I don’t know how many of your recall the book entitled “The Late Great Planet Earth” that was authored by Hal Lindsey back in the 1970’s but I recall the sensation it became quite vividly, especially in the Evangelical Christian circles that I frequented.
That’s almost 50 years ago. In the book, Hal Lindsey compared end-time prophecies in the Bible with then-current events in an attempt to predict future scenarios resulting in the rapture of believers before the tribulation and Second Coming of Christ to establish his thousand-year (i.e. millennial) Kingdom on Earth.
Unfortunately, at that time, I did not possess the biblical understanding I now have with regard to Christ’s return and the difference between the end times and the last days (Christian Eschatology). The end times of course covers a broader period of time while the last days gets down to specific years with notable occurrences being foretold that will take place.
Guess what? I’m seeing what happened with Hal Lindsey’s book “The Late Great Planet Earth” happen all over again with the coronavirus that we are currently experiencing. Conspiracy Theories abound and if I believed a good number of videos and posts that are readily available on YouTube and various other multimedia venues, Jesus is returning VERY soon.
Do I believe that we are in the end times or last age? Yes I do, but we’ve been in the end times for a considerable amount of time. Do I believe that Jesus is returning soon? Yes I do but soon to me doesn’t mean this year, or probably the next. I’d have a tendency to say that we are looking at approximately a decade, maybe more. Do I believe that we are in the last days? Not yet, we’re getting there but there are still a good number of specific events that need to come into place before we enter the last days.
The purpose of this post is NOT to define or spell out the varying schools of thought on Christian Eschatology but rather to address the apparent fear mongering tactics that I see being utilized by some well meaning Christians to persuade unsaved people that Jesus’ return is imminent and they had better get in line with God now before it’s too late.
Do I believe that we have an earnest and heartfelt responsibility to tell people about who Jesus is and why they need to give their lives to Him? Yes I do but fear mongering tactics where we are pointing to earthquakes, locust infestations, fish and bird dies and all sorts of other calamities that are happening all over the world, not to mention this latest coronavirus pandemic, as the motivating factor in moving them towards their acceptance of Jesus is not, in my opinion, the way to further God’s Kingdom.
Motivating people by fear does nothing to change people’s hearts.
No, I am not saying that we should not have a “healthy respect” for God. God is God and quite candidly, one doesn’t mess around with God. He is patient, long suffering and merciful but there is a limit. So in that respect, yes, I do fear God but when I came to ask Him to be my Lord, it was not fear that drew me to Him.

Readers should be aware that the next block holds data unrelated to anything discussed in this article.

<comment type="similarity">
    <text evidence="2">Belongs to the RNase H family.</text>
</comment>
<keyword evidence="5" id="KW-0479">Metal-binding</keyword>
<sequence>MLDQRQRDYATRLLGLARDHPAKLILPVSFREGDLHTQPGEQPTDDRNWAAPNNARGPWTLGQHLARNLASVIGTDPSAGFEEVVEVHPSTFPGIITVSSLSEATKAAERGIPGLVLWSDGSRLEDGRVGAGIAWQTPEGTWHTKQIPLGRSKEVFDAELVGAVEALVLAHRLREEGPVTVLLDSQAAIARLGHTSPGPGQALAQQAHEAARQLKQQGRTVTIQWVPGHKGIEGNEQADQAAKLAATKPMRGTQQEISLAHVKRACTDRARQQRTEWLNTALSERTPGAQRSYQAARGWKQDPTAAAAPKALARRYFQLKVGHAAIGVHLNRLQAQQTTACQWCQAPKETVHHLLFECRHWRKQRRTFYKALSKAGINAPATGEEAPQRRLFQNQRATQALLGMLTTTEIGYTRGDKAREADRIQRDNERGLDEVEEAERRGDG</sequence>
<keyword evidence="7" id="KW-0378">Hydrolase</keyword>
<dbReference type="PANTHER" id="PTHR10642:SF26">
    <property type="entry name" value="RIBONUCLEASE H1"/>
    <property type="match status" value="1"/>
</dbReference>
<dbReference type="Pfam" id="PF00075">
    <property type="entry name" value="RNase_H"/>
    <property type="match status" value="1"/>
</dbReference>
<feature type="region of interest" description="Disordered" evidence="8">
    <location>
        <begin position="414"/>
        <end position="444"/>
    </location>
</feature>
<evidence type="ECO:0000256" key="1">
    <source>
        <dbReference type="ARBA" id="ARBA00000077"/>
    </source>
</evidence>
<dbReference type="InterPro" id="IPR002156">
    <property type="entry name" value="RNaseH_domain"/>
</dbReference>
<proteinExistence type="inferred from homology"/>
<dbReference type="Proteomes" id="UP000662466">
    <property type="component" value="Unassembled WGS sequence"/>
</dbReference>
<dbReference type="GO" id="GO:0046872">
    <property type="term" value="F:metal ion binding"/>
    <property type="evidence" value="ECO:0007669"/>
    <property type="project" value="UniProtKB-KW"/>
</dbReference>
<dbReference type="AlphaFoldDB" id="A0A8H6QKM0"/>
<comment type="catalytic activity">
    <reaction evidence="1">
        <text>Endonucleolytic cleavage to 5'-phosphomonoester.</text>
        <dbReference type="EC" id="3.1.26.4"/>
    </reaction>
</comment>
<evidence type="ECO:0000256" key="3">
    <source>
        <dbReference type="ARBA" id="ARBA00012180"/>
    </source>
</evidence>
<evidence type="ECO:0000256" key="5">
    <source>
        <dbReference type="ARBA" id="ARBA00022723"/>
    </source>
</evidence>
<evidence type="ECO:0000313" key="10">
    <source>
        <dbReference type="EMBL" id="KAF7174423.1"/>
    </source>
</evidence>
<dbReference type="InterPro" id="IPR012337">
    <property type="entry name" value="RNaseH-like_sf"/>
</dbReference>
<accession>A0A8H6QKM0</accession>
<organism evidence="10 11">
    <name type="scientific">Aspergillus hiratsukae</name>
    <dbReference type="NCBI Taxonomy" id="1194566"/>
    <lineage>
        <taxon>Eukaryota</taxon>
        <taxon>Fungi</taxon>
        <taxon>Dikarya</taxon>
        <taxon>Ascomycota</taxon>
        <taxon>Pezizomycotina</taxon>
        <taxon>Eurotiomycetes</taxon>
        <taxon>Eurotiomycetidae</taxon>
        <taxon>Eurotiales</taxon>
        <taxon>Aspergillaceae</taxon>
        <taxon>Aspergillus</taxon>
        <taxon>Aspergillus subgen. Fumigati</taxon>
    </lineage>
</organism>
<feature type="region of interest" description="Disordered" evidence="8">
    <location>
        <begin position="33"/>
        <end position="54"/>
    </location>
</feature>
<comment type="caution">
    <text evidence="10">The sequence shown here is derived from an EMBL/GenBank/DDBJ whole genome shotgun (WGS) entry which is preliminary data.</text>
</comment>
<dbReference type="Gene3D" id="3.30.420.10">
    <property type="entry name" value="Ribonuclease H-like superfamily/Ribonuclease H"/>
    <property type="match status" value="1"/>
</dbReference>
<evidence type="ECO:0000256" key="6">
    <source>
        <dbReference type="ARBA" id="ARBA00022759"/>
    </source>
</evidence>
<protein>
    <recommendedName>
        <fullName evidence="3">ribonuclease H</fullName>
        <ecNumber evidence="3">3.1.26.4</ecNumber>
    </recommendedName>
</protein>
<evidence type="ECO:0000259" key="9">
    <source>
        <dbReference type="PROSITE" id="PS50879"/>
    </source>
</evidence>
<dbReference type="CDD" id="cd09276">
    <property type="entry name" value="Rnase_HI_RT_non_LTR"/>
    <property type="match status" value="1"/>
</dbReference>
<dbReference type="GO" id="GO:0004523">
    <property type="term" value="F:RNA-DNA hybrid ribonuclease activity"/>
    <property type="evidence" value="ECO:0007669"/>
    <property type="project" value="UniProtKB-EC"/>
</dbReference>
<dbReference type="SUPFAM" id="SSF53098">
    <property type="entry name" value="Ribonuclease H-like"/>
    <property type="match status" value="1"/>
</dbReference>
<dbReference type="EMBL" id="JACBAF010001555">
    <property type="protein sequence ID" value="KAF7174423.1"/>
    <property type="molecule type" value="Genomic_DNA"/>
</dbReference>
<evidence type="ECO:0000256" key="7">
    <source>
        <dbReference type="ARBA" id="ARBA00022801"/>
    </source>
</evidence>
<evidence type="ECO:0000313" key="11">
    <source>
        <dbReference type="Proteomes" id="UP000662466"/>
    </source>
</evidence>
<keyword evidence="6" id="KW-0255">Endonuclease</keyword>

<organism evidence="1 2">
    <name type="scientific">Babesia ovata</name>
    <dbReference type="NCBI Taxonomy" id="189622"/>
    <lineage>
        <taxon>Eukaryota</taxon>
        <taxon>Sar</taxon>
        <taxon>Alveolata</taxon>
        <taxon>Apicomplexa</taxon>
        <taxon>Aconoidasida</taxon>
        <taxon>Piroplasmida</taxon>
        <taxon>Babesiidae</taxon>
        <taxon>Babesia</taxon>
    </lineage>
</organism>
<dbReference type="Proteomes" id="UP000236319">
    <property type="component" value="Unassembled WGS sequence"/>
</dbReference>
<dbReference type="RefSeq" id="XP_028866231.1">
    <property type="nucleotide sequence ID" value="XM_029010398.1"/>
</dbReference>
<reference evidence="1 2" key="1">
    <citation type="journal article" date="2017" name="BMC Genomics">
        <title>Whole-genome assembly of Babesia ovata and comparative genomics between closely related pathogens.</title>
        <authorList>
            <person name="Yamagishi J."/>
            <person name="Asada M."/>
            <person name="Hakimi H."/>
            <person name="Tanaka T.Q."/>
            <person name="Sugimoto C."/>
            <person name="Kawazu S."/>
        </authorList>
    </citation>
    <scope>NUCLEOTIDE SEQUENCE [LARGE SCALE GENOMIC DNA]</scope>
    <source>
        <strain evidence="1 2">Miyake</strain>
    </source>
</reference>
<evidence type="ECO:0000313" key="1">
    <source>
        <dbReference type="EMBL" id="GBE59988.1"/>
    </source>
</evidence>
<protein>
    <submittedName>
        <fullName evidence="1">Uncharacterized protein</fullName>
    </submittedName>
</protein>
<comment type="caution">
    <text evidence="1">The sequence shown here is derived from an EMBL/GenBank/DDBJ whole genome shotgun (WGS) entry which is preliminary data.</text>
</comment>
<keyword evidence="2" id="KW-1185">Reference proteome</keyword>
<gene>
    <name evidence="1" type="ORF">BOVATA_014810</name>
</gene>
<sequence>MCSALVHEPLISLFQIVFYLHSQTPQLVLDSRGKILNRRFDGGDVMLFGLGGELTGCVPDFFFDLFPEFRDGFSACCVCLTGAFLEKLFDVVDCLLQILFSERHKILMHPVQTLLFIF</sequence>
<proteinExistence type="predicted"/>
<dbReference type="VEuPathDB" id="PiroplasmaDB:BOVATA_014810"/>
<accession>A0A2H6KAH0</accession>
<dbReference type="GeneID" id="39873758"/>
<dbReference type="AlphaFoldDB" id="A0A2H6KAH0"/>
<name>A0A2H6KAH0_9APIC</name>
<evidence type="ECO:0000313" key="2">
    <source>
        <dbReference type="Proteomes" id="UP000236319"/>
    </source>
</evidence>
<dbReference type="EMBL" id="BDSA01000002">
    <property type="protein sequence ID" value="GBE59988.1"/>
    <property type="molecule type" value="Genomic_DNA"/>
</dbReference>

Are the escalating earthquakes, famines, pestilence etc not signs of the coming conclusion of the end times? Yes they are but they were increasing back in the 1970’s also. Did I mention that that was almost 50 years ago? This over reaction to pandemics and other world calamities by some Christians is not new, it happens quite often but that still does not make it right.
Are pandemics new? Nope. Almost every century in history you can find at least one and some are worse than others.
Time and time again I see statements or postings of videos being made by Christians, that originate from questionable or unreliable sources with unconfirmed or false accusations being made that throw the credibility of the Christian person who is quoting this misinformation into question, needlessly. I am grieved by it. It hits close to home because what we end up doing is flushing our own collective credibility down the toilet. We tarnish the credibility of our witness. And who wins there?
If the information we propagate is unsound or proven to be incorrect, how does that foster our credibility to the people we are preaching the Gospel of Jesus Christ to? If you wouldn’t buy a car for a used car salesman because you can’t trust what he says, why would you believe his witness to the reality that Jesus is the Son of God?
Credibility is important, value it, spend the time and effort that is required to maintain it.
Some who disseminate this continual stream of misinformation might say to me that I am not seriously focusing on the return of Christ. I would respond that it is not I that do not take His return seriously, but rather they. We have been given the responsibility of the Great Commission, not spread fear or misinformation to supposedly persuade.
Misinformation is rampant, source verification is not an option. And no, just because it’s on the Internet does NOT necessarily mean that it is true.
If you are going to speak or post information on Christian Eschatology, please take the time and effort to become conversant with all of the various aspects via the scriptures.
Read Matthew 24 again, note all of the things that Jesus indicates and in particular note verse 33 where Jesus states “when you see all these things, recognize that He is near, right at the door.” Jesus didn’t say some, He said ALL.
2 Timothy 2:15 NASB “Be diligent to present yourself approved to God as a workman who does not need to be ashamed, accurately handling the word of truth.”
Worthy is the Lamb! Blessings!